The next mayor, whether Democrat or Republican, will escalate the attacks on workers’ living standards and social conditions, even if they imposed them with somewhat more “empathetic” language than that used by Bloomberg.
De Blasio hardly needs to be reminded of this. The New York Times reported—waiting until the day after the voting to do so—that the likely Democratic candidate has already assured such figures as Rob Speyer, the head of the Real Estate Board of New York, and Steven Rattner, who spearheaded the Obama administration’s wage-cutting attacks on auto workers, that he would be a reliable defender of the “1 percent.” Speyer and Rattner represent that influential section of the corporate establishment in New York that is equally close to both the Obama White House and to Bloomberg.
A recent article on the Business Insider website spelled out just how much de Blasio’s campaign rhetoric is worth. The candidate has called for raising the city’s top income tax rate from 3.876 percent to 4.41 percent on incomes over $500,000. First, such a change must be approved by the state, and Democratic Governor Andrew Cuomo would likely oppose it, not to mention the Republicans who control the New York State Senate. Second, even if it did become law, a typical family with an annual income of $700,000 would pay an additional $897, or 0.13% of their income, in taxes. This is de Blasio’s plan to “tax the rich”!
While the trade union bureaucracy split their endorsements, the major hospital workers union, Service Employees International Union (SEIU) Local 1199, endorsed de Blasio. After his primary victory, 1199 President George Gresham praised de Blasio as the only “authentic progressive leader talking about inequality” and pledged that the union would go all out to elect him.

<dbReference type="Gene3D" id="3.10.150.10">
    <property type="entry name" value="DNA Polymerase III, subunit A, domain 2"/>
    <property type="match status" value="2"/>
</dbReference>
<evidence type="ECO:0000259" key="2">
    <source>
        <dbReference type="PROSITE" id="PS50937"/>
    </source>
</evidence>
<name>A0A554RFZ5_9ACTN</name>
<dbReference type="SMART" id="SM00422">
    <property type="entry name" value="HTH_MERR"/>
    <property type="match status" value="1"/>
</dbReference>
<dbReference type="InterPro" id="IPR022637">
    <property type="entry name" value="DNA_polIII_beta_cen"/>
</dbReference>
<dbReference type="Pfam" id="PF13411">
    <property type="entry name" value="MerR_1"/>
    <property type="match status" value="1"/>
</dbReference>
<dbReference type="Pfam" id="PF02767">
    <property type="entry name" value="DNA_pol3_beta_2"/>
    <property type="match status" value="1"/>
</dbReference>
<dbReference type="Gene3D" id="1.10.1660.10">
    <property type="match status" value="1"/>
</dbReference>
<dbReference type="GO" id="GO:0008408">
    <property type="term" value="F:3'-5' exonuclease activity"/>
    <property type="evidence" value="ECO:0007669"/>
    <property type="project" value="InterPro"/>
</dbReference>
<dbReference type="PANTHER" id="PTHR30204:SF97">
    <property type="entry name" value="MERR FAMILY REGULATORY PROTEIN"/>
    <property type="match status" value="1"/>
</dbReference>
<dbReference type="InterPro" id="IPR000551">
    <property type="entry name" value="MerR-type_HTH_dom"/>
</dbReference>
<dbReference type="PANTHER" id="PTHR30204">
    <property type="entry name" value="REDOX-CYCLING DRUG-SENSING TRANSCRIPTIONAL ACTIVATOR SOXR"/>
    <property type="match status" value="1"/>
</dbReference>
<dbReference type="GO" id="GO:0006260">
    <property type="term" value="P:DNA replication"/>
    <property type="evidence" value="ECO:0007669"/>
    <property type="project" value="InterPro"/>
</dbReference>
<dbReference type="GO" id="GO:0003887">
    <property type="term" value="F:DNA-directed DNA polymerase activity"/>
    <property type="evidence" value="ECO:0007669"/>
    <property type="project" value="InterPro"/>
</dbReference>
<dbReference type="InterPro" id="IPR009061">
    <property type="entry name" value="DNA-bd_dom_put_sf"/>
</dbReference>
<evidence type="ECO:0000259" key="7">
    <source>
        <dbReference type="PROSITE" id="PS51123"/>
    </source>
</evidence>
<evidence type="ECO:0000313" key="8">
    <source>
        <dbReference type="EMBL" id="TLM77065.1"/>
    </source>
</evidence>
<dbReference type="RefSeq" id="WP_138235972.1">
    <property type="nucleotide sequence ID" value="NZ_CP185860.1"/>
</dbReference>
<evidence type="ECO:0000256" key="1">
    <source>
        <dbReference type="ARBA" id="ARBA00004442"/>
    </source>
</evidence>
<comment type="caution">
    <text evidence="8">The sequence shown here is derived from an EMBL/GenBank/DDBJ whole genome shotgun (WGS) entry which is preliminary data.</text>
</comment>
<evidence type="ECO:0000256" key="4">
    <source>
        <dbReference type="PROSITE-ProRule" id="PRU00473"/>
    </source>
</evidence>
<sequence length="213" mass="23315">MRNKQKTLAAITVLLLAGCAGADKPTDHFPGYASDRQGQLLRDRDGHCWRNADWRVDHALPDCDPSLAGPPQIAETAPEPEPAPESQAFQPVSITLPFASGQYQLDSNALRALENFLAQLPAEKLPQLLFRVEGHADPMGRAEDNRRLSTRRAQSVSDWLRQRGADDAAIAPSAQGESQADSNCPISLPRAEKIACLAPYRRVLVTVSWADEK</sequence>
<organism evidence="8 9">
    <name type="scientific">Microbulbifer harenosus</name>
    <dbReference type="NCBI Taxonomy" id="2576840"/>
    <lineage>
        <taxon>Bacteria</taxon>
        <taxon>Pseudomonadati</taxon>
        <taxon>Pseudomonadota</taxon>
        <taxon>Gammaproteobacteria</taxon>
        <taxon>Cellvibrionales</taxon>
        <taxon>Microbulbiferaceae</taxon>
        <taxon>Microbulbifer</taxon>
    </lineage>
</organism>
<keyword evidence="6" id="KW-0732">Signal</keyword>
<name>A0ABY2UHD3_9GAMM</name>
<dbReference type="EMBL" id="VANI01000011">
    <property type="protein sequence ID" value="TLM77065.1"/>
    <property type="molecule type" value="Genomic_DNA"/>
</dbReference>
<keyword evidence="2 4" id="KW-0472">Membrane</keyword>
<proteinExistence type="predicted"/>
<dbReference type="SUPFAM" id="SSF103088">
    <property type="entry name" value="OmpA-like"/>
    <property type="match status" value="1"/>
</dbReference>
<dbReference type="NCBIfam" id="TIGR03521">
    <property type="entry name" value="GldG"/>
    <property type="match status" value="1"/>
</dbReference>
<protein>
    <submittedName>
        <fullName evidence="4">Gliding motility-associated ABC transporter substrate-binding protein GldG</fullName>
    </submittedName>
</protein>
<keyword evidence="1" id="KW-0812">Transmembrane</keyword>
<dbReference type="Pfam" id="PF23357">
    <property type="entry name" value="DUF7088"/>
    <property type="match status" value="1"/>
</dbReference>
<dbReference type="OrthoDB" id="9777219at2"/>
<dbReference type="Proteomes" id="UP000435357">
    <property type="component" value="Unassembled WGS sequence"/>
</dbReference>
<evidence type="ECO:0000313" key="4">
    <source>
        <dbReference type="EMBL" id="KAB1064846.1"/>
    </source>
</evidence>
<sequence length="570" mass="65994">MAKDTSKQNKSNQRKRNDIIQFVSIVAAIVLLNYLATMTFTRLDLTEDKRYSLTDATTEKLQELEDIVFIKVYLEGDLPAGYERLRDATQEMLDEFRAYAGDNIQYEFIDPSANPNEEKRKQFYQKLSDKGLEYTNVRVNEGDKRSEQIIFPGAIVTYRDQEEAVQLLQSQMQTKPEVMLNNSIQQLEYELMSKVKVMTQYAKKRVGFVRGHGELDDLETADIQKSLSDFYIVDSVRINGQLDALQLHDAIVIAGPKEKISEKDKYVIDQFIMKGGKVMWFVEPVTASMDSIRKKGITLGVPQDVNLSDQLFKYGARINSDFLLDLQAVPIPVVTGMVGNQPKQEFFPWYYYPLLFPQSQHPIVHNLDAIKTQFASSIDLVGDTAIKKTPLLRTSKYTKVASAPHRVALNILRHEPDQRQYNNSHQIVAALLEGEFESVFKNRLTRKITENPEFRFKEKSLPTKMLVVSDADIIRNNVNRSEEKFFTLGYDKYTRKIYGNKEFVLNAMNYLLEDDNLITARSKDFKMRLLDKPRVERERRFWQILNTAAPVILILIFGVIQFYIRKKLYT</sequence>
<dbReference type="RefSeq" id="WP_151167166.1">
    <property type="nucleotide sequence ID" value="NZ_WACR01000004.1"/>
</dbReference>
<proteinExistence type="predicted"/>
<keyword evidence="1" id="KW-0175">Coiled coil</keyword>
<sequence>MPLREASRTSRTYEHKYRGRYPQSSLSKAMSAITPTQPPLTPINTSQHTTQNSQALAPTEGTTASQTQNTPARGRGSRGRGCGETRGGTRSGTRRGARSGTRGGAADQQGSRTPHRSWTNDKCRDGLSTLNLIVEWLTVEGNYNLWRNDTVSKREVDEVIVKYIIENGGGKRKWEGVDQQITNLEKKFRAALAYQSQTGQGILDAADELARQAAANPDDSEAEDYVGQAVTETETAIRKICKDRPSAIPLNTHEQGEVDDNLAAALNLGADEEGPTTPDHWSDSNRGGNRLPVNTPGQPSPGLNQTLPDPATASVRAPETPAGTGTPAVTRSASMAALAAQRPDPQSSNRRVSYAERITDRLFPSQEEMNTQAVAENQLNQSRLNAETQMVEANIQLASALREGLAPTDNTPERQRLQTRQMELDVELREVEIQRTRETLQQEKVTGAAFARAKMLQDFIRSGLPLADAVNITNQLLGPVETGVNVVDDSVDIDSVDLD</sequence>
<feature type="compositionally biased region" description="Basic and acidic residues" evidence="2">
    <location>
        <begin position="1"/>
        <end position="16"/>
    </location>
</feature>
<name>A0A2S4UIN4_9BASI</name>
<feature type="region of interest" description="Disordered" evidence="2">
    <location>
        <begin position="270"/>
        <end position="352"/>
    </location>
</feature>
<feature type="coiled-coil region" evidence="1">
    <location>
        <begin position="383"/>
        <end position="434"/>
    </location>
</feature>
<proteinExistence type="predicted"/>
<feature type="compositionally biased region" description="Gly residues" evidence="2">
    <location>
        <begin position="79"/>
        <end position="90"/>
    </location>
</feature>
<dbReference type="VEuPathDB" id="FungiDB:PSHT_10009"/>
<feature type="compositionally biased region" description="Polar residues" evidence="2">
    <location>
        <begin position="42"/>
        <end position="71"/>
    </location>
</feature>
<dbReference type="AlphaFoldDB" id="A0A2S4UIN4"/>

Having been marginalized under the Bloomberg administration, the trade union apparatus is anxious to elect a Democratic mayor, who, they anticipate would more likely utilize their services in the further destruction of the jobs and living standards of teachers, transit, hospital and other municipal workers.
Meanwhile, Republican candidate Lhota warned in his victory speech on primary election night that De Blasio’s rhetoric was “nothing more than class warfare.” “It’s the kind of thinking that brought our city to the brink of bankruptcy and rampant civic decay,” he added.
Although Republicans are outnumbered by Democrats by a 6-1 margin in New York, Lhota hopes to repeat what Bloomberg and Rudolph Giuliani did before him, winning enough support from the billionaires to intimidate the Democratic politicians, mobilize upper middle-class voters and discourage enough workers to turn the election into a race that is close enough for him to win.
Lhota and his backers are not worried about “class warfare” from the Democrats. Their warning, addressed to the ruling elite, is that de Blasio is playing with fire, that workers may take the promise of change seriously. The finance chairman of Lhota’s campaign, James Tisch of the Loews Corporation, said he had heard from many wealthy Democrats who were worried about any hint of populism in the mayoral race.
The Democrat, meanwhile, will continue to warn that a change in political tactics is required lest a social explosion take place. De Blasio, like all his fellow Democrats, will work day and night to channel the growing discontent back into support for the same party that is leading the attacks on the working class through the Obama administration.